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How We Used a Video Course to Promote Ahrefs (And Got 500K+ Views)

Creating and selling educational courses can be a lucrative business. But if you already have a product to sell, you can actually use courses as a marketing tool.

Back in 2017, about two years after joining Ahrefs, I decided to create a course on content marketing.

I had a very clear understanding of how an educational course would help me promote Ahrefs.

  • People like courses – Folks like Brian Dean and Glen Allsopp were selling theirs for $500 to $2,000 a pop (and rather successfully). So a free course of comparable quality was sure to get attention.
  • Courses allow for a deeper connection – You would basically be spending a few hours one on one with your students. And if you managed to win their trust, you’d get an opportunity to promote your product to them.

That was my raw thought process going into this venture.

And I absolutely didn’t expect that the lifespan of my course would be as interesting and nuanced as it turned out to be.

The lessons of my course have generated over 500K+ in total views, brought in mid-five-figures in revenue (without even trying), and turned out to be a very helpful resource for our various marketing purposes.

So here goes the story of my “Blogging for Business” course.

1. The creation

I won’t give you any tips on how to create a successful course (well, maybe just one). There are plenty of resources (courses?) on that topic already.

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All I want to say is that my own experience was quite grueling.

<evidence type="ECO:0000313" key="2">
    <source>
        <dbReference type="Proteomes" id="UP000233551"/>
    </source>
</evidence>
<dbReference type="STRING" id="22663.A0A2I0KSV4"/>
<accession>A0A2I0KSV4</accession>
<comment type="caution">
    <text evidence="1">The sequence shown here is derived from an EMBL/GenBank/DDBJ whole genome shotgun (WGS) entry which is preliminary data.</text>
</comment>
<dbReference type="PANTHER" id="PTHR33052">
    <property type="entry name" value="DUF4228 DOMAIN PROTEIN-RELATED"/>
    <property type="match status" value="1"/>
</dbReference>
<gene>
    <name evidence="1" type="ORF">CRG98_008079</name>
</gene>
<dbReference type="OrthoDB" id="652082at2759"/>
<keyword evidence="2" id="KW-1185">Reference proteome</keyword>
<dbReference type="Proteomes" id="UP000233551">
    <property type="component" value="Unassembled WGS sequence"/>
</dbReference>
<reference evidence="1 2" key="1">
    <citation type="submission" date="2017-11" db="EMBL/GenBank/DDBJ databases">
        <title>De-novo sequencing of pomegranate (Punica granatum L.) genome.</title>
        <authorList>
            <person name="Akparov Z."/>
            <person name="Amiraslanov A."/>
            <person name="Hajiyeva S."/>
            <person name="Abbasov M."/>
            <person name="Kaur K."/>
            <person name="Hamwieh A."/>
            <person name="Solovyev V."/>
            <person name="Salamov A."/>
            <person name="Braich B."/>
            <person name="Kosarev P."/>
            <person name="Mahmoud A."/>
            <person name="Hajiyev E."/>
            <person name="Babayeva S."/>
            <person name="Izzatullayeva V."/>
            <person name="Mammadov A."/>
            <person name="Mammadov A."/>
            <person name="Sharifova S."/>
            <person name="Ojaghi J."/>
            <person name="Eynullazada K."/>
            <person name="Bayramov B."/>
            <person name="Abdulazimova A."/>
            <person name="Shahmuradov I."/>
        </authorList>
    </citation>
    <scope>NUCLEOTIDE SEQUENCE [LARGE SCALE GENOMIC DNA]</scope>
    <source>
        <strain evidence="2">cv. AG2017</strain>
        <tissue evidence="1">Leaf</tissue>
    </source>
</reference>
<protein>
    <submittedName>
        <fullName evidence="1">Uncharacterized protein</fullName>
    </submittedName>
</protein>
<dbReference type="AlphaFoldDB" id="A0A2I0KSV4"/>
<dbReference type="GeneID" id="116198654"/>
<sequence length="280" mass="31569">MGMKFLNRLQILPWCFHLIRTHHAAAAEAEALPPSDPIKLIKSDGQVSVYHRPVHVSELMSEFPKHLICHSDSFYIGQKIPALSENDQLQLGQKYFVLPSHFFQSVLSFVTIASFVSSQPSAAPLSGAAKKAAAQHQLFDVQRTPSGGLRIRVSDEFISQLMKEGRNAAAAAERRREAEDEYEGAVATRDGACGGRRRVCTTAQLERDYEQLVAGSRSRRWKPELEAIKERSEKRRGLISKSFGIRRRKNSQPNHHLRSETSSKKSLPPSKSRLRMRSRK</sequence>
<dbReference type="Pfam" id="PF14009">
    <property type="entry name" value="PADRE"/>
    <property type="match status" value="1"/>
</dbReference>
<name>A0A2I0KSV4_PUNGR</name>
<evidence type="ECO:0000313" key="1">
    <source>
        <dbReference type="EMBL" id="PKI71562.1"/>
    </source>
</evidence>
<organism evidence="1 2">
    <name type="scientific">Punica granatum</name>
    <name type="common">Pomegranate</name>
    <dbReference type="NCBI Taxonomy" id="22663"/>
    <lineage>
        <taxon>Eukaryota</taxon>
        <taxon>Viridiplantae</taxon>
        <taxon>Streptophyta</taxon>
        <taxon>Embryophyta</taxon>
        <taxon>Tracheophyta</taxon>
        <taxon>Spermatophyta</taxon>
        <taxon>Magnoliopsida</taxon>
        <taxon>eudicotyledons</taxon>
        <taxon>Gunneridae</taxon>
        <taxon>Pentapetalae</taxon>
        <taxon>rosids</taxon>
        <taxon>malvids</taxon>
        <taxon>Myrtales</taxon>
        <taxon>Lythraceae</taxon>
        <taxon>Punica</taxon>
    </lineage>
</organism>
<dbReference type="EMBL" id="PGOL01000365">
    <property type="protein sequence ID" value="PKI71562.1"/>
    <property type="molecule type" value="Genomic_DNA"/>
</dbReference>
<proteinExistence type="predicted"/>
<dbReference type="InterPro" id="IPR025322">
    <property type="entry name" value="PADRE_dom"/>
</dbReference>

The 10 lessons of my course span some 40K words. I have never attempted the feat of writing a book, but I imagine creating such a lengthy course is as close as it gets.

Scripts of the course in Google Docs.

I spent a tremendous amount of time polishing each lesson. The course was going to be free, so it was critical that my content was riveting. If not, people would just bounce from it.

Paid courses are quite different in that sense. You pay money to watch them. So even if the content is boring at times, you’ll persevere anyway to ensure a return on your investment.

When I showed the draft version of the course to my friend, Ali Mese, he gave me a simple yet invaluable tip: “Break your lessons into smaller ones. Make each just three to four minutes long.”

How did I not think of this myself? 

Short, “snackable” lessons provide a better sense of completion and progress. You’re also more likely to finish a short lesson without getting distracted by something. 

I’m pretty sure that it is because of this simple tip that my course landed this Netflix comparison (i.e., best compliment ever):

2. The strategy

With the prices of similar courses ranging from $500 to $2,000, it was really tempting to make some profit with ours.

I think we had around 15,000 paying customers at Ahrefs at that time (and many more on the free plan). So if just 1% of them bought that course for $1K, that would be an easy $150K to pocket. And then we could keep upselling it to our future customers.

Alternatively, we thought about giving access to the course to our paying customers only. 

This might have boosted our sales, since the course was a cool addition to the Ahrefs subscription. 

And it could also improve user retention. The course was a great training resource for new employees, which our customers would lose access to if they canceled their Ahrefs subscription.

And yet, releasing it for free as a lead acquisition and lead nurturing play seemed to make a lot more sense than the other two options. So we stuck to that.

3. The waitlist

Teasing something to people before you let them get it seems like one of the fundamental rules of marketing.